• Your opinion is fine, and I don’t mind at all. I just found the first one and those done at the same time too heavy or something. I wanted to try and make it cleaner. That probably doesn’t make any sense, but I wanted you to know I did have a goal, but I think I achieved it. Thanks rondje.

  6. That’s a very tough call. I believe I like the second one – its crispness appeals to me. First one is way too dark for my liking. Having said that – if dark and foreboding is the message you were trying to send or create – then the first one is better and you did a fantastic job. Also (just my opinion, really) regarding the assignment your friend was given (was this your assignment to the friend – or that of another instructor?) the assignment seems way too prescriptive. Where is the challenge if the student has had everything set out for them – like a laundry list? Perhaps it would have been more of a challenge to have sent the student to Phillip Island and to have told them to make of it what they will – and then sat back to see what would happen – to see what they could come up with on their own. If the instructor was trying to develop the photographic ‘eye’ within his or her student perhaps a sit-down critique session after-the-fact would have been more instructive? What do I know? Again – simply an opinion of someone who knows no better … I’m simply playing the game of an ‘arm chair’ photographer. D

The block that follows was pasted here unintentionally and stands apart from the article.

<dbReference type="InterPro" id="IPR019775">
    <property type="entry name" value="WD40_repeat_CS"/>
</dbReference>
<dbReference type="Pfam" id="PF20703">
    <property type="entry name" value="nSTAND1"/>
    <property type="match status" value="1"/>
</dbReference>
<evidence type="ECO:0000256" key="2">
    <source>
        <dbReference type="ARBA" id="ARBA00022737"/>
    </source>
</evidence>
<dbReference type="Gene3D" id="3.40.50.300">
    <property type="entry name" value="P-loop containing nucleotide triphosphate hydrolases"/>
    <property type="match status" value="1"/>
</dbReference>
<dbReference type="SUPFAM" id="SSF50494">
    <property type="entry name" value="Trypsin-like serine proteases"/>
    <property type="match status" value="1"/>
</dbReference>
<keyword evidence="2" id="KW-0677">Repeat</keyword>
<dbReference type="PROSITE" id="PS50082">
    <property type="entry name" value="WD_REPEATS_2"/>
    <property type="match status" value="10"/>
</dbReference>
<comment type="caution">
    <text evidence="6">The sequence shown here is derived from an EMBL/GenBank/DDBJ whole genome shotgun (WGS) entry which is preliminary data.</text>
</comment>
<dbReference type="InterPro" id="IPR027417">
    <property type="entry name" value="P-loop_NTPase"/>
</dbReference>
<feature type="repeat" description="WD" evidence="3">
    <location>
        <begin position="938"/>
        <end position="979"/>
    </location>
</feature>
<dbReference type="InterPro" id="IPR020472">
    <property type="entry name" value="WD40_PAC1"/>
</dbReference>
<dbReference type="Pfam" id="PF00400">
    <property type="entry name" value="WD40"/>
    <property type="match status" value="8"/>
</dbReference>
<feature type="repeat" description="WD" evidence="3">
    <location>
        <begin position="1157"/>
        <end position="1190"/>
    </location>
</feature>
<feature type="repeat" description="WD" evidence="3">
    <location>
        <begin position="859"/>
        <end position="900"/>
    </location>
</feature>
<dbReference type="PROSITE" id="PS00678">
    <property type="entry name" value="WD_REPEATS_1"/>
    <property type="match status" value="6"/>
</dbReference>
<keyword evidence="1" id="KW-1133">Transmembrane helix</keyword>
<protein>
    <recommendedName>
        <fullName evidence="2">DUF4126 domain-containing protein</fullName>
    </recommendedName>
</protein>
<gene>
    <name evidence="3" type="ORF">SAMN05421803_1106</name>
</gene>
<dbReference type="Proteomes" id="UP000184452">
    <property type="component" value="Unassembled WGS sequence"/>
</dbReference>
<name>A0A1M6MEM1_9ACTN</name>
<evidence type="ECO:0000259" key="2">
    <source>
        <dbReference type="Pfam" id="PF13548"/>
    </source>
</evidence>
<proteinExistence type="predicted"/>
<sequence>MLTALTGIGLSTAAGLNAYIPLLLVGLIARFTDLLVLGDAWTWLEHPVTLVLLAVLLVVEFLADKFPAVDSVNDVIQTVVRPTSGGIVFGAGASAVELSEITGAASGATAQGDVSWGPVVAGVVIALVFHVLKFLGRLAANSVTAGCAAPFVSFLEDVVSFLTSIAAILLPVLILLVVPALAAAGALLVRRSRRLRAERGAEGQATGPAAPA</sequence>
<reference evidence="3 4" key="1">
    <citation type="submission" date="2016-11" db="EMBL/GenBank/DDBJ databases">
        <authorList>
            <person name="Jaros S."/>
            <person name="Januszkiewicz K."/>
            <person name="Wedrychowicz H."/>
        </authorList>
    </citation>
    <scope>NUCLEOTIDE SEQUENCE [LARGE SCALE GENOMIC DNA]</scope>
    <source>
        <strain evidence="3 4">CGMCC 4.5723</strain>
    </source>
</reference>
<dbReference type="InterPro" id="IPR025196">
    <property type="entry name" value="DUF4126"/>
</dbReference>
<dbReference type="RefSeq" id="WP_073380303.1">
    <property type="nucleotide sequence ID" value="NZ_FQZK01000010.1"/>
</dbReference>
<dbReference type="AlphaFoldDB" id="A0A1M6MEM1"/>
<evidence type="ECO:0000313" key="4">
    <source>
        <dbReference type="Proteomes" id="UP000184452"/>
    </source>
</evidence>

• I can understand what you are saying, but I don’t think anyone would pay me for that. I would feel ripped off if I paid for field trip and they said, go and find your own stuff to photograph. I did ask a series of questions before hand and I knew she wanted guidance on what to photograph and how to photograph it. She liked all the ideas of how I was telling her how to approach the shoot, which if she was doing a field trip I would do, I would pick where we were going and offer suggestions on what to photograph. The idea is to get people on their way with what to photograph and help them to try different things. She was really happy with that.
      I am glad you like the second image, I found the first too heavy, I like that but there was something about it that I was never happy with.
      Thank you Dave.

      • OK … yes, fully understand that beginning students do indeed need direction. That’s for taking my comments in the way they were intended. You know … give and take and all that! I’ve got the D600 – but am afraid to take it out of the house! I’m afraid I’ll get it dirty! Any suggestions! D